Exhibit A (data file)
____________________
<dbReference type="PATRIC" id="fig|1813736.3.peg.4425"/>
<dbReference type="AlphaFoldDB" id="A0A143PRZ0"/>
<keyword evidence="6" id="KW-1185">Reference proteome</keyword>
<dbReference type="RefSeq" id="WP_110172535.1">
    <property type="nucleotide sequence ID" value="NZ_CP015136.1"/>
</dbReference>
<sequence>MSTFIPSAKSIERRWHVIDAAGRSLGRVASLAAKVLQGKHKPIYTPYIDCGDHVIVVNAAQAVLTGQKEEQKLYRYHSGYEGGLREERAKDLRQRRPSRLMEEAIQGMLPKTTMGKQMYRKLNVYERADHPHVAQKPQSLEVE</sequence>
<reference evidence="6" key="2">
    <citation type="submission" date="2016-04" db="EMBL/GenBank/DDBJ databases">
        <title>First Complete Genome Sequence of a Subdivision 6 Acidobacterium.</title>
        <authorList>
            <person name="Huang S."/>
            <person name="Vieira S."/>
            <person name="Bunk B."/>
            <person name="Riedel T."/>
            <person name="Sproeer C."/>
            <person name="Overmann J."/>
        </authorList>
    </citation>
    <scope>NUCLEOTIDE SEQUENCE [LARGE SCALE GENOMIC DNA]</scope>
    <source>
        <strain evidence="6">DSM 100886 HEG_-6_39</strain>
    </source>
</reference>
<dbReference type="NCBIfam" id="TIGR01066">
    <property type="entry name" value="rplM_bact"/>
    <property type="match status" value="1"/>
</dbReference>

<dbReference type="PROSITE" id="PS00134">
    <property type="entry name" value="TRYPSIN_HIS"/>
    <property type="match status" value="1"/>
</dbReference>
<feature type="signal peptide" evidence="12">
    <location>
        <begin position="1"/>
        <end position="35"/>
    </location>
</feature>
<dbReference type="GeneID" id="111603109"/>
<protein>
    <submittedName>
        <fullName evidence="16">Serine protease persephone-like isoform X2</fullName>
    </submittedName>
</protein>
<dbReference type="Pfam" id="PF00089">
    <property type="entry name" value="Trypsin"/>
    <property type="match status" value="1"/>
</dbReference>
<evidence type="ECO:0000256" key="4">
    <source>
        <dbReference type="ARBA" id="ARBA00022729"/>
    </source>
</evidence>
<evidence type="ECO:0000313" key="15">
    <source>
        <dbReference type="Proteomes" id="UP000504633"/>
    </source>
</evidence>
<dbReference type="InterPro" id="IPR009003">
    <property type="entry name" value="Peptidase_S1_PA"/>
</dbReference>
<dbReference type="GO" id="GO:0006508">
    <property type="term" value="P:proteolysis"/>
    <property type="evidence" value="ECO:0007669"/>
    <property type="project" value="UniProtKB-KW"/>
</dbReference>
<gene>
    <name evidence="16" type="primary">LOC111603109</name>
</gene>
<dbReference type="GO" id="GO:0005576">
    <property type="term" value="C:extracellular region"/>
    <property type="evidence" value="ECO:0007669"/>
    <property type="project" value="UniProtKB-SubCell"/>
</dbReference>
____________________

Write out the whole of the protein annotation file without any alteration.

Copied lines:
<dbReference type="PATRIC" id="fig|1813736.3.peg.4425"/>
<dbReference type="AlphaFoldDB" id="A0A143PRZ0"/>
<keyword evidence="6" id="KW-1185">Reference proteome</keyword>
<dbReference type="RefSeq" id="WP_110172535.1">
    <property type="nucleotide sequence ID" value="NZ_CP015136.1"/>
</dbReference>
<sequence>MSTFIPSAKSIERRWHVIDAAGRSLGRVASLAAKVLQGKHKPIYTPYIDCGDHVIVVNAAQAVLTGQKEEQKLYRYHSGYEGGLREERAKDLRQRRPSRLMEEAIQGMLPKTTMGKQMYRKLNVYERADHPHVAQKPQSLEVE</sequence>
<reference evidence="6" key="2">
    <citation type="submission" date="2016-04" db="EMBL/GenBank/DDBJ databases">
        <title>First Complete Genome Sequence of a Subdivision 6 Acidobacterium.</title>
        <authorList>
            <person name="Huang S."/>
            <person name="Vieira S."/>
            <person name="Bunk B."/>
            <person name="Riedel T."/>
            <person name="Sproeer C."/>
            <person name="Overmann J."/>
        </authorList>
    </citation>
    <scope>NUCLEOTIDE SEQUENCE [LARGE SCALE GENOMIC DNA]</scope>
    <source>
        <strain evidence="6">DSM 100886 HEG_-6_39</strain>
    </source>
</reference>
<dbReference type="NCBIfam" id="TIGR01066">
    <property type="entry name" value="rplM_bact"/>
    <property type="match status" value="1"/>
</dbReference>

<dbReference type="PROSITE" id="PS00134">
    <property type="entry name" value="TRYPSIN_HIS"/>
    <property type="match status" value="1"/>
</dbReference>
<feature type="signal peptide" evidence="12">
    <location>
        <begin position="1"/>
        <end position="35"/>
    </location>
</feature>
<dbReference type="GeneID" id="111603109"/>
<protein>
    <submittedName>
        <fullName evidence="16">Serine protease persephone-like isoform X2</fullName>
    </submittedName>
</protein>
<dbReference type="Pfam" id="PF00089">
    <property type="entry name" value="Trypsin"/>
    <property type="match status" value="1"/>
</dbReference>
<evidence type="ECO:0000256" key="4">
    <source>
        <dbReference type="ARBA" id="ARBA00022729"/>
    </source>
</evidence>
<evidence type="ECO:0000313" key="15">
    <source>
        <dbReference type="Proteomes" id="UP000504633"/>
    </source>
</evidence>
<dbReference type="InterPro" id="IPR009003">
    <property type="entry name" value="Peptidase_S1_PA"/>
</dbReference>
<dbReference type="GO" id="GO:0006508">
    <property type="term" value="P:proteolysis"/>
    <property type="evidence" value="ECO:0007669"/>
    <property type="project" value="UniProtKB-KW"/>
</dbReference>
<gene>
    <name evidence="16" type="primary">LOC111603109</name>
</gene>
<dbReference type="GO" id="GO:0005576">
    <property type="term" value="C:extracellular region"/>
    <property type="evidence" value="ECO:0007669"/>
    <property type="project" value="UniProtKB-SubCell"/>
</dbReference>